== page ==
Squeaky stairs, leaky faucets, or oil stains in the garage? Learn how to fix common household problems so they don't turn off buyers.
Problems like squeaky stairs and oil stains on the garage floor can be quick turnoffs to buyers. But these common household troubles need not hold your listing back-particularly if they're relatively easy for a do-it-yourselfer to fix.
Lynda Lyday-carpenter, professional contractor, and a featured expert on the DIY cable network-provides dozens of simple fixes for common household problems in The Homeowner's Manual (Que Publishing, 2006).
While it's always best to bring in an expert to correct big problems, Lyday provides these tips for capable home owners who want to try their own hand at a solution.
Problem: Oil Stains on Garage Floor
Lyday's solution: You can remove most of a stubborn stain with a bit of elbow grease and scrubbing. First, remove the surface oil by sprinkling some cat litter on it to soak it up. Then clear away the cat litter and focus on the stain.
Make a paste of hot water and dry dish or laundry detergent. Use a stiff bristle scrub brush to scrub the area with the paste. Hose the area and let it dry. Another method is to use a product such as Spray 'n Wash on the stain for 10 minutes, along with a dry detergent.
Your last option is to spray on some oven cleaner. Use this sparingly, wash it down thoroughly, and keep children and pets away from it.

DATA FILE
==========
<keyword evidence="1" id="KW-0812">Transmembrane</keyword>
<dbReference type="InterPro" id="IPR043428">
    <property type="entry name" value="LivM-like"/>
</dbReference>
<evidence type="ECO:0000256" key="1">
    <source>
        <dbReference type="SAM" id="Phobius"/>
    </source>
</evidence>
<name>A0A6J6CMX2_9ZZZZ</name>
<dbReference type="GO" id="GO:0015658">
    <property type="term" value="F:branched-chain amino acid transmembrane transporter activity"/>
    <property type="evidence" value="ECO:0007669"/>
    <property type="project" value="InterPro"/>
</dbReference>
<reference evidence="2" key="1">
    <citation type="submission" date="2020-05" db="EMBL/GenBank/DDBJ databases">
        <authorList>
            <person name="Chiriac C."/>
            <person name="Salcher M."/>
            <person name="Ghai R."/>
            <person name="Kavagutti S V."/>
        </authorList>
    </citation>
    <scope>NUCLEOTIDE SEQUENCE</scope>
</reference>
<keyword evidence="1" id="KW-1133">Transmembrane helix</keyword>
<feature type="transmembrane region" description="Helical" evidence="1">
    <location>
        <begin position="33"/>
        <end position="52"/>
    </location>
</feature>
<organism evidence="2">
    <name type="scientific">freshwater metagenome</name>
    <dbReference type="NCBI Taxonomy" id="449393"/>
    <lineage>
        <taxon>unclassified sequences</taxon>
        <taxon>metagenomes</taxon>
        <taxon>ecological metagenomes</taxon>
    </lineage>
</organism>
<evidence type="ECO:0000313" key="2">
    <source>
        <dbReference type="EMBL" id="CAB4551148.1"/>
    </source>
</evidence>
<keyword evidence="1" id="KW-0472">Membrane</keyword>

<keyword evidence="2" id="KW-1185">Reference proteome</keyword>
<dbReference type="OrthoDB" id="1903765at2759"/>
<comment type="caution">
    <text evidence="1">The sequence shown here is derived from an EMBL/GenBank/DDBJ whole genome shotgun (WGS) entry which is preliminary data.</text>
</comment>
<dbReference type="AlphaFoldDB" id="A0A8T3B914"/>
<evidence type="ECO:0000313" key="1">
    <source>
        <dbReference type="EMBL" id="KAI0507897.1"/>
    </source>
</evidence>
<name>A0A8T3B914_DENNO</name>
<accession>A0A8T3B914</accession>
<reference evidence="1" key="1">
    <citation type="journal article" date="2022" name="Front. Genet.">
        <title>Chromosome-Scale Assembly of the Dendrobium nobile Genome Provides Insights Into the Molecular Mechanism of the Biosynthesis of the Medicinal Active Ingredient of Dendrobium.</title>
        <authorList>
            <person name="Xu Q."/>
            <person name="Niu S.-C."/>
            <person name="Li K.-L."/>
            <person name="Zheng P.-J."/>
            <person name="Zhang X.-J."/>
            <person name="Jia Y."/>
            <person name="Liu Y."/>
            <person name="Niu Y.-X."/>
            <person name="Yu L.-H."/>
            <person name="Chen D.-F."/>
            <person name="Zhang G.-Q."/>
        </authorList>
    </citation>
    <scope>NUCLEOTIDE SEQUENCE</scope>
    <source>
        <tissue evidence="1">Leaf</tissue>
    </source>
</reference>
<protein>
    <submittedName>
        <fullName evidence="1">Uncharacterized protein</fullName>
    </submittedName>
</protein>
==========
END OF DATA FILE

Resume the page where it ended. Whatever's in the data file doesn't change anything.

Problem: Leaky Faucets
Lyday's solution: Most faucet leaks can easily be fixed with a rubber washer, an O-ring, or seals-depending on what type of faucet it is. By fixing the problem yourself, you can save a good bit of money since plumbers can be expensive and will charge you a standard fee even if it takes only 10 minutes to fix the problem.
Problem: Nail Pops
Lyday's solution: Nail pops are a problem across the country. The term comes from the nails that hold the drywall to the studs actually popping out through the face of the drywall. This is from either a house settling or the wood studs drying out over time, squeezing the nail out of the wood and pushing it through the drywall.
The fix for this isn't terribly hard, but it's tedious because there are up to 32 nails in a 4-foot by 8-foot sheet of drywall. My suggestion is to pound the nail through the drywall to the stud. Then, just above it, place a drywall screw to hold the drywall to the stud, and finish it off with a few coats of spackle or joint compound. Finally, seal and paint it.
Most home-improvement stores also sell nail pop kits that can make this job easier.
Problem: Squeaky Stairs
Lyday's solution: The most common problems that occur in a staircase are the treads (horizontal surface of the steps) coming loose, which causes squeaking. Also common are the spindles or balusters coming loose. If you can get underneath the staircase, fixing the treads is easy.
You will need to attach an L bracket from the underside of the tread to the stringer (the long piece of wood that connects the treads and runs diagonally up the wall). If you can't get underneath the staircase, you'll have to make the repair from above.
Squeaky stair kits are available that allow you to make this fix even through carpet. Otherwise, you can secure the tread to the stringer with a trim screw.